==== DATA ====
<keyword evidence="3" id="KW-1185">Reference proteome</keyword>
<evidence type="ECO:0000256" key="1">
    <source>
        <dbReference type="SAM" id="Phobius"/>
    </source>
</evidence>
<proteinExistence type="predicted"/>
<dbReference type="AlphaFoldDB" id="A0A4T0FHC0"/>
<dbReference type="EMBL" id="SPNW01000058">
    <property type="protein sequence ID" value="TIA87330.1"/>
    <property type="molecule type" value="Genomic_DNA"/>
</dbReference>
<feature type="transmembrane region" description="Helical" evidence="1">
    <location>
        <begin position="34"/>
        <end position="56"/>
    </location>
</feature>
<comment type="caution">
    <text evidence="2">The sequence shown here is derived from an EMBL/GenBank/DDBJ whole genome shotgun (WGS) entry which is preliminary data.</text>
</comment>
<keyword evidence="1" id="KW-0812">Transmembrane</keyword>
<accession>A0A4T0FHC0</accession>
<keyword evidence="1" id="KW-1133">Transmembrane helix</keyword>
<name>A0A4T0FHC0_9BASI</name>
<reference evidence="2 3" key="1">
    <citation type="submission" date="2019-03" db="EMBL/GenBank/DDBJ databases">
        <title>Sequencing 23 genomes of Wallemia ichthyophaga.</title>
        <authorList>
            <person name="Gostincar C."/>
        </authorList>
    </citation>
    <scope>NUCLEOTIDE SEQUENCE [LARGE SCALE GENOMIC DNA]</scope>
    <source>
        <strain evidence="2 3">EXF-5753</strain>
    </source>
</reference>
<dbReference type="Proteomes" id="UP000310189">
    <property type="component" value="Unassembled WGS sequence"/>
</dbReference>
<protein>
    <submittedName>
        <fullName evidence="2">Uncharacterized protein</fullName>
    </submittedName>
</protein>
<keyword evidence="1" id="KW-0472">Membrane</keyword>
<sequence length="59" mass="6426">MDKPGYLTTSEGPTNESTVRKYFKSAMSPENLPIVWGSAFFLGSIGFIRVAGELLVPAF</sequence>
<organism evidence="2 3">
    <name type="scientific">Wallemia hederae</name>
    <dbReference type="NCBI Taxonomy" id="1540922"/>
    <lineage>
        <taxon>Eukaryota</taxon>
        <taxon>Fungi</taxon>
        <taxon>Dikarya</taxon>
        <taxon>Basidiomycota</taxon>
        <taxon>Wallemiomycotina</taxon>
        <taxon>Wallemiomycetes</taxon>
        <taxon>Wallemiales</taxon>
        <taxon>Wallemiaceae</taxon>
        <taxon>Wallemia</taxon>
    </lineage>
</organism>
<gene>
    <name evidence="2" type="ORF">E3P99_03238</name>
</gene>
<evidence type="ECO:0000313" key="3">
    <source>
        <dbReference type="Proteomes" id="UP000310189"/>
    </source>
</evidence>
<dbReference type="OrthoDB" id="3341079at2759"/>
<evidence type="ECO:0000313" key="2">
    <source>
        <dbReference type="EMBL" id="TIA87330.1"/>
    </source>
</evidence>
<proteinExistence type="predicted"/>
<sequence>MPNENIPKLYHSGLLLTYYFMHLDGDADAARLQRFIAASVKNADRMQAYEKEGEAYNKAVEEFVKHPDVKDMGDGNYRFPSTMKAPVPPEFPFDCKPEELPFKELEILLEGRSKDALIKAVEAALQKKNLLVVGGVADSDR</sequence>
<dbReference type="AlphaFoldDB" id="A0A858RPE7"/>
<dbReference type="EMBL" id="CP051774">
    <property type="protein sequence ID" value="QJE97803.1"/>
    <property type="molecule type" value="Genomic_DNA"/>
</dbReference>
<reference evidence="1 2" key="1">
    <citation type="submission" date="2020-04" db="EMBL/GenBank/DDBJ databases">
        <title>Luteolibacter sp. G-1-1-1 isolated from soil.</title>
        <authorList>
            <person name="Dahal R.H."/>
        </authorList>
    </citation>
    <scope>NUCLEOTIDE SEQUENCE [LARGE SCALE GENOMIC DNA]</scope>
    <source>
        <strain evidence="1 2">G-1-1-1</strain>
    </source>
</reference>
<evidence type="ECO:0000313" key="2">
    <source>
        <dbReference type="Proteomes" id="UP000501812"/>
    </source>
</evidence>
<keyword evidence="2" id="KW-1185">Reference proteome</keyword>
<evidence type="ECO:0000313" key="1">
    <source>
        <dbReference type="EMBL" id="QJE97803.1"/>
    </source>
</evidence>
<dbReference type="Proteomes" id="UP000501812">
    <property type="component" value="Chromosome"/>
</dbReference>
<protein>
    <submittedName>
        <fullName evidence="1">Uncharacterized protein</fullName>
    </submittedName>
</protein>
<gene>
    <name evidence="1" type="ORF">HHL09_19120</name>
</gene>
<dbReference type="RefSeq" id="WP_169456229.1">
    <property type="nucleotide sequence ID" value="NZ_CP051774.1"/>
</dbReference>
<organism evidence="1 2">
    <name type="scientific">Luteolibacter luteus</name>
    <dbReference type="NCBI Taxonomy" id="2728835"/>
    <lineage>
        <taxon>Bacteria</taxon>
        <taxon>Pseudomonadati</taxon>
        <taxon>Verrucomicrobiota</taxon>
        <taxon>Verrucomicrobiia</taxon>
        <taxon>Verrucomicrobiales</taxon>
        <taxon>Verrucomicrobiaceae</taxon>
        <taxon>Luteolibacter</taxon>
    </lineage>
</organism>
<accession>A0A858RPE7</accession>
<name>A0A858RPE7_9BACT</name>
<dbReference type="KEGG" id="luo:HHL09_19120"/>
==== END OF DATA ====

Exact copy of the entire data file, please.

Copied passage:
<keyword evidence="3" id="KW-1185">Reference proteome</keyword>
<evidence type="ECO:0000256" key="1">
    <source>
        <dbReference type="SAM" id="Phobius"/>
    </source>
</evidence>
<proteinExistence type="predicted"/>
<dbReference type="AlphaFoldDB" id="A0A4T0FHC0"/>
<dbReference type="EMBL" id="SPNW01000058">
    <property type="protein sequence ID" value="TIA87330.1"/>
    <property type="molecule type" value="Genomic_DNA"/>
</dbReference>
<feature type="transmembrane region" description="Helical" evidence="1">
    <location>
        <begin position="34"/>
        <end position="56"/>
    </location>
</feature>
<comment type="caution">
    <text evidence="2">The sequence shown here is derived from an EMBL/GenBank/DDBJ whole genome shotgun (WGS) entry which is preliminary data.</text>
</comment>
<keyword evidence="1" id="KW-0812">Transmembrane</keyword>
<accession>A0A4T0FHC0</accession>
<keyword evidence="1" id="KW-1133">Transmembrane helix</keyword>
<name>A0A4T0FHC0_9BASI</name>
<reference evidence="2 3" key="1">
    <citation type="submission" date="2019-03" db="EMBL/GenBank/DDBJ databases">
        <title>Sequencing 23 genomes of Wallemia ichthyophaga.</title>
        <authorList>
            <person name="Gostincar C."/>
        </authorList>
    </citation>
    <scope>NUCLEOTIDE SEQUENCE [LARGE SCALE GENOMIC DNA]</scope>
    <source>
        <strain evidence="2 3">EXF-5753</strain>
    </source>
</reference>
<dbReference type="Proteomes" id="UP000310189">
    <property type="component" value="Unassembled WGS sequence"/>
</dbReference>
<protein>
    <submittedName>
        <fullName evidence="2">Uncharacterized protein</fullName>
    </submittedName>
</protein>
<keyword evidence="1" id="KW-0472">Membrane</keyword>
<sequence length="59" mass="6426">MDKPGYLTTSEGPTNESTVRKYFKSAMSPENLPIVWGSAFFLGSIGFIRVAGELLVPAF</sequence>
<organism evidence="2 3">
    <name type="scientific">Wallemia hederae</name>
    <dbReference type="NCBI Taxonomy" id="1540922"/>
    <lineage>
        <taxon>Eukaryota</taxon>
        <taxon>Fungi</taxon>
        <taxon>Dikarya</taxon>
        <taxon>Basidiomycota</taxon>
        <taxon>Wallemiomycotina</taxon>
        <taxon>Wallemiomycetes</taxon>
        <taxon>Wallemiales</taxon>
        <taxon>Wallemiaceae</taxon>
        <taxon>Wallemia</taxon>
    </lineage>
</organism>
<gene>
    <name evidence="2" type="ORF">E3P99_03238</name>
</gene>
<evidence type="ECO:0000313" key="3">
    <source>
        <dbReference type="Proteomes" id="UP000310189"/>
    </source>
</evidence>
<dbReference type="OrthoDB" id="3341079at2759"/>
<evidence type="ECO:0000313" key="2">
    <source>
        <dbReference type="EMBL" id="TIA87330.1"/>
    </source>
</evidence>
<proteinExistence type="predicted"/>
<sequence>MPNENIPKLYHSGLLLTYYFMHLDGDADAARLQRFIAASVKNADRMQAYEKEGEAYNKAVEEFVKHPDVKDMGDGNYRFPSTMKAPVPPEFPFDCKPEELPFKELEILLEGRSKDALIKAVEAALQKKNLLVVGGVADSDR</sequence>
<dbReference type="AlphaFoldDB" id="A0A858RPE7"/>
<dbReference type="EMBL" id="CP051774">
    <property type="protein sequence ID" value="QJE97803.1"/>
    <property type="molecule type" value="Genomic_DNA"/>
</dbReference>
<reference evidence="1 2" key="1">
    <citation type="submission" date="2020-04" db="EMBL/GenBank/DDBJ databases">
        <title>Luteolibacter sp. G-1-1-1 isolated from soil.</title>
        <authorList>
            <person name="Dahal R.H."/>
        </authorList>
    </citation>
    <scope>NUCLEOTIDE SEQUENCE [LARGE SCALE GENOMIC DNA]</scope>
    <source>
        <strain evidence="1 2">G-1-1-1</strain>
    </source>
</reference>
<evidence type="ECO:0000313" key="2">
    <source>
        <dbReference type="Proteomes" id="UP000501812"/>
    </source>
</evidence>
<keyword evidence="2" id="KW-1185">Reference proteome</keyword>
<evidence type="ECO:0000313" key="1">
    <source>
        <dbReference type="EMBL" id="QJE97803.1"/>
    </source>
</evidence>
<dbReference type="Proteomes" id="UP000501812">
    <property type="component" value="Chromosome"/>
</dbReference>
<protein>
    <submittedName>
        <fullName evidence="1">Uncharacterized protein</fullName>
    </submittedName>
</protein>
<gene>
    <name evidence="1" type="ORF">HHL09_19120</name>
</gene>
<dbReference type="RefSeq" id="WP_169456229.1">
    <property type="nucleotide sequence ID" value="NZ_CP051774.1"/>
</dbReference>
<organism evidence="1 2">
    <name type="scientific">Luteolibacter luteus</name>
    <dbReference type="NCBI Taxonomy" id="2728835"/>
    <lineage>
        <taxon>Bacteria</taxon>
        <taxon>Pseudomonadati</taxon>
        <taxon>Verrucomicrobiota</taxon>
        <taxon>Verrucomicrobiia</taxon>
        <taxon>Verrucomicrobiales</taxon>
        <taxon>Verrucomicrobiaceae</taxon>
        <taxon>Luteolibacter</taxon>
    </lineage>
</organism>
<accession>A0A858RPE7</accession>
<name>A0A858RPE7_9BACT</name>
<dbReference type="KEGG" id="luo:HHL09_19120"/>